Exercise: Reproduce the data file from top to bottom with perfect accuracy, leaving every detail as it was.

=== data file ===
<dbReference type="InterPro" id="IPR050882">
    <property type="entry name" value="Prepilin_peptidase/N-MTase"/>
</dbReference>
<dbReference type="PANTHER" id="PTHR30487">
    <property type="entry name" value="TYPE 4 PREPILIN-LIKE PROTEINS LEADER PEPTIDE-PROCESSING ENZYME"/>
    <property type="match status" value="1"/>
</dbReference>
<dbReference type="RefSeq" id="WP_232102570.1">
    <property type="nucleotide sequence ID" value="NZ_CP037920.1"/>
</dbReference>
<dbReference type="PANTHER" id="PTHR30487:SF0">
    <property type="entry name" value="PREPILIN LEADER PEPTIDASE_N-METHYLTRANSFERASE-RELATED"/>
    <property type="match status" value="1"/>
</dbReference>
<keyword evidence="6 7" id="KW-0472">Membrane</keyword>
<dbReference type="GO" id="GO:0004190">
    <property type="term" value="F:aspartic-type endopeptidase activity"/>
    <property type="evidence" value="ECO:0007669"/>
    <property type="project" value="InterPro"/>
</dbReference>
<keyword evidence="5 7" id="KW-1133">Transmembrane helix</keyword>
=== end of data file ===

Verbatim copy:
<dbReference type="InterPro" id="IPR050882">
    <property type="entry name" value="Prepilin_peptidase/N-MTase"/>
</dbReference>
<dbReference type="PANTHER" id="PTHR30487">
    <property type="entry name" value="TYPE 4 PREPILIN-LIKE PROTEINS LEADER PEPTIDE-PROCESSING ENZYME"/>
    <property type="match status" value="1"/>
</dbReference>
<dbReference type="RefSeq" id="WP_232102570.1">
    <property type="nucleotide sequence ID" value="NZ_CP037920.1"/>
</dbReference>
<dbReference type="PANTHER" id="PTHR30487:SF0">
    <property type="entry name" value="PREPILIN LEADER PEPTIDASE_N-METHYLTRANSFERASE-RELATED"/>
    <property type="match status" value="1"/>
</dbReference>
<keyword evidence="6 7" id="KW-0472">Membrane</keyword>
<dbReference type="GO" id="GO:0004190">
    <property type="term" value="F:aspartic-type endopeptidase activity"/>
    <property type="evidence" value="ECO:0007669"/>
    <property type="project" value="InterPro"/>
</dbReference>
<keyword evidence="5 7" id="KW-1133">Transmembrane helix</keyword>